The Laws of England, Compiled and translated into the Māori language.
In the case of a wrong done to a man himself, he who suffered the wrong may bring the case to he tried, and may ask for redress by law. Here is an instance of a Civil Injury. Suppose Tamati owes Hone money, and will not pay him; then Hone will go to the Magistrate, and he issues a Summons-paper to bring Tamati, that he and Hone may both come and state their case before the Magistrate on a day fixed for bearing them. When they come, the Magistrate hears what they both have to say, and, if he sees that Hone is in the right, he orders that the money shall be paid by Tamati.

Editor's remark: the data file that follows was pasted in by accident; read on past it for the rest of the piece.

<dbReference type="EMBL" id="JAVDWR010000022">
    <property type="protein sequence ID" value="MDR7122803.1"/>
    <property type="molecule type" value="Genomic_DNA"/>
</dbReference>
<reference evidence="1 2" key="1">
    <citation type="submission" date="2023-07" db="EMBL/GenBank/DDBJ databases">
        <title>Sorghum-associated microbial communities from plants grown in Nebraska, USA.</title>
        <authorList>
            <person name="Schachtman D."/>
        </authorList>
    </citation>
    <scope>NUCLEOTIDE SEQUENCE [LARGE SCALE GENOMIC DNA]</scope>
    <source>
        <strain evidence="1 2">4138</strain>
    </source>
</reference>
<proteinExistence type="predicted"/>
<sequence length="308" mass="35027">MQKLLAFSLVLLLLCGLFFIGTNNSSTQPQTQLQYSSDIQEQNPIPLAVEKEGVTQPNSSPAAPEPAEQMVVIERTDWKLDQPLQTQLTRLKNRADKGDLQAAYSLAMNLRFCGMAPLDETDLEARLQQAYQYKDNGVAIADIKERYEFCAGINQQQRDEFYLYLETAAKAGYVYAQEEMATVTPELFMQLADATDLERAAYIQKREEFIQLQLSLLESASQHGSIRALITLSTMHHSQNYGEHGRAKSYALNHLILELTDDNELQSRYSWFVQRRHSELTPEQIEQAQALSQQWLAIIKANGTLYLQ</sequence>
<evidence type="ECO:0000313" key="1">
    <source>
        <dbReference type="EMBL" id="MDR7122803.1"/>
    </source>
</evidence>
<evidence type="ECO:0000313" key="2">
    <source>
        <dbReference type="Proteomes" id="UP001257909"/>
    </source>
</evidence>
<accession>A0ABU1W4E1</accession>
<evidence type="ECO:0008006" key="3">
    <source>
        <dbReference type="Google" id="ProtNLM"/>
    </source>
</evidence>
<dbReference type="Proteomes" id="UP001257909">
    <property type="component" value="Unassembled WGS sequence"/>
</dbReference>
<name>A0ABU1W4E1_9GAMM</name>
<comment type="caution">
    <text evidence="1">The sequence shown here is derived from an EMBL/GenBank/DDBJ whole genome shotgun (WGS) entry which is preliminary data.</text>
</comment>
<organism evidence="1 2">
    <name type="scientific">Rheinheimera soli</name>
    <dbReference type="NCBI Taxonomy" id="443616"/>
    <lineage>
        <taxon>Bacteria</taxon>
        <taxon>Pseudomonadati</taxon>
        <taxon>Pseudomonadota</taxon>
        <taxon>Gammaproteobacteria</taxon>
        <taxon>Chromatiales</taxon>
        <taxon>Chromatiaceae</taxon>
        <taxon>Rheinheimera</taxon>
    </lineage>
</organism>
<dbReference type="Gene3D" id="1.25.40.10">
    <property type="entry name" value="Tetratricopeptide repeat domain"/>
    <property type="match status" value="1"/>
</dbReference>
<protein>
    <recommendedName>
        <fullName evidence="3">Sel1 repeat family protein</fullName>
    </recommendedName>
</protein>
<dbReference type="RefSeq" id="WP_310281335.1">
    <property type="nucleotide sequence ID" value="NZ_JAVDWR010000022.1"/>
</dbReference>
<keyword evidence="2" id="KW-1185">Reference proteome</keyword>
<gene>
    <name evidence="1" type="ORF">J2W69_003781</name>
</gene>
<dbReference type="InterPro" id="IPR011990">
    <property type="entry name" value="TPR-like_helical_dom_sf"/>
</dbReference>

Here is another instance. Suppose Hemi's horse has destroyed wheat belonging to Wiremu, and Hemi is not willing to pay for the damage; then Wiremn proceeds as in the former case: he goes to the Magistrate, who issues his summons to Hemi and hears what both have to say; then, if he think it right that Hemi should pay Wiremu, he orders this to be done.
As the name of this kind of wrong is a Civil Injury, so the Summons also is called a "Civil Summons."